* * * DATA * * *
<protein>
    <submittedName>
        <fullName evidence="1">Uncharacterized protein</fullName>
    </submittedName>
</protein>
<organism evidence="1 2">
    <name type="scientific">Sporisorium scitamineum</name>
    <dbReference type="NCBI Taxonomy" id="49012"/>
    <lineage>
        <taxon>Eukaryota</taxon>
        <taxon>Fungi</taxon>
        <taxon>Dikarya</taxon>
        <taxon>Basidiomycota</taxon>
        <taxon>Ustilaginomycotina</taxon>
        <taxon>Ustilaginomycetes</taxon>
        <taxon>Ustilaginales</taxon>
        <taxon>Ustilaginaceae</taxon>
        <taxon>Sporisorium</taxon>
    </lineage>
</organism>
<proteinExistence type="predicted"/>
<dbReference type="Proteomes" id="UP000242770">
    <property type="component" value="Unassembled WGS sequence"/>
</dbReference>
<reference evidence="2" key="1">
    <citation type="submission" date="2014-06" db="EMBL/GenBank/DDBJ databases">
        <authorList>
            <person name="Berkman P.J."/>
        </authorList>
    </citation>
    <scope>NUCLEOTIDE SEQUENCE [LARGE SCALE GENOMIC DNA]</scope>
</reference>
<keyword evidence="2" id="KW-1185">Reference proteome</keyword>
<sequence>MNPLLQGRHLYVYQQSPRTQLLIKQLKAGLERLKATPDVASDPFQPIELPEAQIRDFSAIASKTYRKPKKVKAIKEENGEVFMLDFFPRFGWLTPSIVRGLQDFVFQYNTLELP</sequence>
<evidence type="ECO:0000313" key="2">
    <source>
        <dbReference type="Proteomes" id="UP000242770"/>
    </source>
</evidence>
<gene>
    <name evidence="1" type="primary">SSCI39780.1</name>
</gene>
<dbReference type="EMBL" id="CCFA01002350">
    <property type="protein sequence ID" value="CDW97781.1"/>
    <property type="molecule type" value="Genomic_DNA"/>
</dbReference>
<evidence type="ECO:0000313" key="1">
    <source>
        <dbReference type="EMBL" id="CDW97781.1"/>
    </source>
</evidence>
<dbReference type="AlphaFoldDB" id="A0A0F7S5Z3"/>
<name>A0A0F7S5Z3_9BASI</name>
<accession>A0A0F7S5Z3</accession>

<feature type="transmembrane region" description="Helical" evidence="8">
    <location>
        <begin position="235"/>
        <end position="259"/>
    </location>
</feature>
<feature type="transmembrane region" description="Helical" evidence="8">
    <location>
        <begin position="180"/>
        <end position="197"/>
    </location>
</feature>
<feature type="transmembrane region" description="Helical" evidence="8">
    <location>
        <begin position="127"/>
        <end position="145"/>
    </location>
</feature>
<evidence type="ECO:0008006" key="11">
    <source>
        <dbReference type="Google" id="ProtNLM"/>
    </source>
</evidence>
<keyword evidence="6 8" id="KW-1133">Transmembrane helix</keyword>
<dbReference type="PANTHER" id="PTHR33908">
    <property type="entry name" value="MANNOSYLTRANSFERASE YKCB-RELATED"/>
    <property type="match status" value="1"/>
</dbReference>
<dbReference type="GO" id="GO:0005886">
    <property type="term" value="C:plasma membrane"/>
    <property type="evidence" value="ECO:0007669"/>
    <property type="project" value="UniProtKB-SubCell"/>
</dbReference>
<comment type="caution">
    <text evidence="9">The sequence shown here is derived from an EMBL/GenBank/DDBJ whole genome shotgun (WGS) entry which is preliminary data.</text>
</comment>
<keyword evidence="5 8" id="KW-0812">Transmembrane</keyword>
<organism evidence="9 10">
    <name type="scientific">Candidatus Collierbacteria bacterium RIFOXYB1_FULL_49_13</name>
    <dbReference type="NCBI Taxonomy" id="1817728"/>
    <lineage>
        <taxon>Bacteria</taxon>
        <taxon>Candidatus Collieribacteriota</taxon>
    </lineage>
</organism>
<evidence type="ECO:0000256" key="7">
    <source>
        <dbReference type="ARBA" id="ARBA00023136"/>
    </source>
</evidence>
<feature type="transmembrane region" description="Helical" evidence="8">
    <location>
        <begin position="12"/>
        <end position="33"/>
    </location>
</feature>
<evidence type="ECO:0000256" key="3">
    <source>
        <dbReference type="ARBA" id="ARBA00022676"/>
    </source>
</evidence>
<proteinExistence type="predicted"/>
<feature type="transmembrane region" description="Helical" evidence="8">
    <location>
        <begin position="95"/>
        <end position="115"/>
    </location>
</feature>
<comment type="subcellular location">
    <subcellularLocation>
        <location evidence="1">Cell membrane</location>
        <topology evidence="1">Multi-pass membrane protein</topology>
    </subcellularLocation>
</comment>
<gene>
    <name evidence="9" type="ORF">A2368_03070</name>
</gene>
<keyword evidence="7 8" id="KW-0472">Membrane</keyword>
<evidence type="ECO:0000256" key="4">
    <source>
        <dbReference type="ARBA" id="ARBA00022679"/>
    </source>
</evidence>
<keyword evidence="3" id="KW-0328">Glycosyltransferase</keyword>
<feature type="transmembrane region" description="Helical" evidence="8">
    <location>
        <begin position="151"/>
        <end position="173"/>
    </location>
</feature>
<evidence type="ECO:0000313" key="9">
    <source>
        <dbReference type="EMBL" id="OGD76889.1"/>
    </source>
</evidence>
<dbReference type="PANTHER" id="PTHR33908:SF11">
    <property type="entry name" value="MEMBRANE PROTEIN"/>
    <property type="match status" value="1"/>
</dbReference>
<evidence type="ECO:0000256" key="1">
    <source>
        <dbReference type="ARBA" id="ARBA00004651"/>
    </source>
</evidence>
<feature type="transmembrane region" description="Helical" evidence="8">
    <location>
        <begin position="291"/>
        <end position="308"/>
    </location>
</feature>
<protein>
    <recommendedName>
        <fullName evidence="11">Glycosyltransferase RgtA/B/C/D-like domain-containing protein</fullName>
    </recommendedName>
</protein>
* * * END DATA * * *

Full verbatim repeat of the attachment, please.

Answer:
<protein>
    <submittedName>
        <fullName evidence="1">Uncharacterized protein</fullName>
    </submittedName>
</protein>
<organism evidence="1 2">
    <name type="scientific">Sporisorium scitamineum</name>
    <dbReference type="NCBI Taxonomy" id="49012"/>
    <lineage>
        <taxon>Eukaryota</taxon>
        <taxon>Fungi</taxon>
        <taxon>Dikarya</taxon>
        <taxon>Basidiomycota</taxon>
        <taxon>Ustilaginomycotina</taxon>
        <taxon>Ustilaginomycetes</taxon>
        <taxon>Ustilaginales</taxon>
        <taxon>Ustilaginaceae</taxon>
        <taxon>Sporisorium</taxon>
    </lineage>
</organism>
<proteinExistence type="predicted"/>
<dbReference type="Proteomes" id="UP000242770">
    <property type="component" value="Unassembled WGS sequence"/>
</dbReference>
<reference evidence="2" key="1">
    <citation type="submission" date="2014-06" db="EMBL/GenBank/DDBJ databases">
        <authorList>
            <person name="Berkman P.J."/>
        </authorList>
    </citation>
    <scope>NUCLEOTIDE SEQUENCE [LARGE SCALE GENOMIC DNA]</scope>
</reference>
<keyword evidence="2" id="KW-1185">Reference proteome</keyword>
<sequence>MNPLLQGRHLYVYQQSPRTQLLIKQLKAGLERLKATPDVASDPFQPIELPEAQIRDFSAIASKTYRKPKKVKAIKEENGEVFMLDFFPRFGWLTPSIVRGLQDFVFQYNTLELP</sequence>
<evidence type="ECO:0000313" key="2">
    <source>
        <dbReference type="Proteomes" id="UP000242770"/>
    </source>
</evidence>
<gene>
    <name evidence="1" type="primary">SSCI39780.1</name>
</gene>
<dbReference type="EMBL" id="CCFA01002350">
    <property type="protein sequence ID" value="CDW97781.1"/>
    <property type="molecule type" value="Genomic_DNA"/>
</dbReference>
<evidence type="ECO:0000313" key="1">
    <source>
        <dbReference type="EMBL" id="CDW97781.1"/>
    </source>
</evidence>
<dbReference type="AlphaFoldDB" id="A0A0F7S5Z3"/>
<name>A0A0F7S5Z3_9BASI</name>
<accession>A0A0F7S5Z3</accession>

<feature type="transmembrane region" description="Helical" evidence="8">
    <location>
        <begin position="235"/>
        <end position="259"/>
    </location>
</feature>
<feature type="transmembrane region" description="Helical" evidence="8">
    <location>
        <begin position="180"/>
        <end position="197"/>
    </location>
</feature>
<feature type="transmembrane region" description="Helical" evidence="8">
    <location>
        <begin position="127"/>
        <end position="145"/>
    </location>
</feature>
<evidence type="ECO:0008006" key="11">
    <source>
        <dbReference type="Google" id="ProtNLM"/>
    </source>
</evidence>
<keyword evidence="6 8" id="KW-1133">Transmembrane helix</keyword>
<dbReference type="PANTHER" id="PTHR33908">
    <property type="entry name" value="MANNOSYLTRANSFERASE YKCB-RELATED"/>
    <property type="match status" value="1"/>
</dbReference>
<dbReference type="GO" id="GO:0005886">
    <property type="term" value="C:plasma membrane"/>
    <property type="evidence" value="ECO:0007669"/>
    <property type="project" value="UniProtKB-SubCell"/>
</dbReference>
<comment type="caution">
    <text evidence="9">The sequence shown here is derived from an EMBL/GenBank/DDBJ whole genome shotgun (WGS) entry which is preliminary data.</text>
</comment>
<keyword evidence="5 8" id="KW-0812">Transmembrane</keyword>
<organism evidence="9 10">
    <name type="scientific">Candidatus Collierbacteria bacterium RIFOXYB1_FULL_49_13</name>
    <dbReference type="NCBI Taxonomy" id="1817728"/>
    <lineage>
        <taxon>Bacteria</taxon>
        <taxon>Candidatus Collieribacteriota</taxon>
    </lineage>
</organism>
<evidence type="ECO:0000256" key="7">
    <source>
        <dbReference type="ARBA" id="ARBA00023136"/>
    </source>
</evidence>
<feature type="transmembrane region" description="Helical" evidence="8">
    <location>
        <begin position="12"/>
        <end position="33"/>
    </location>
</feature>
<evidence type="ECO:0000256" key="3">
    <source>
        <dbReference type="ARBA" id="ARBA00022676"/>
    </source>
</evidence>
<proteinExistence type="predicted"/>
<feature type="transmembrane region" description="Helical" evidence="8">
    <location>
        <begin position="95"/>
        <end position="115"/>
    </location>
</feature>
<comment type="subcellular location">
    <subcellularLocation>
        <location evidence="1">Cell membrane</location>
        <topology evidence="1">Multi-pass membrane protein</topology>
    </subcellularLocation>
</comment>
<gene>
    <name evidence="9" type="ORF">A2368_03070</name>
</gene>
<keyword evidence="7 8" id="KW-0472">Membrane</keyword>
<evidence type="ECO:0000256" key="4">
    <source>
        <dbReference type="ARBA" id="ARBA00022679"/>
    </source>
</evidence>
<keyword evidence="3" id="KW-0328">Glycosyltransferase</keyword>
<feature type="transmembrane region" description="Helical" evidence="8">
    <location>
        <begin position="151"/>
        <end position="173"/>
    </location>
</feature>
<evidence type="ECO:0000313" key="9">
    <source>
        <dbReference type="EMBL" id="OGD76889.1"/>
    </source>
</evidence>
<dbReference type="PANTHER" id="PTHR33908:SF11">
    <property type="entry name" value="MEMBRANE PROTEIN"/>
    <property type="match status" value="1"/>
</dbReference>
<evidence type="ECO:0000256" key="1">
    <source>
        <dbReference type="ARBA" id="ARBA00004651"/>
    </source>
</evidence>
<feature type="transmembrane region" description="Helical" evidence="8">
    <location>
        <begin position="291"/>
        <end position="308"/>
    </location>
</feature>
<protein>
    <recommendedName>
        <fullName evidence="11">Glycosyltransferase RgtA/B/C/D-like domain-containing protein</fullName>
    </recommendedName>
</protein>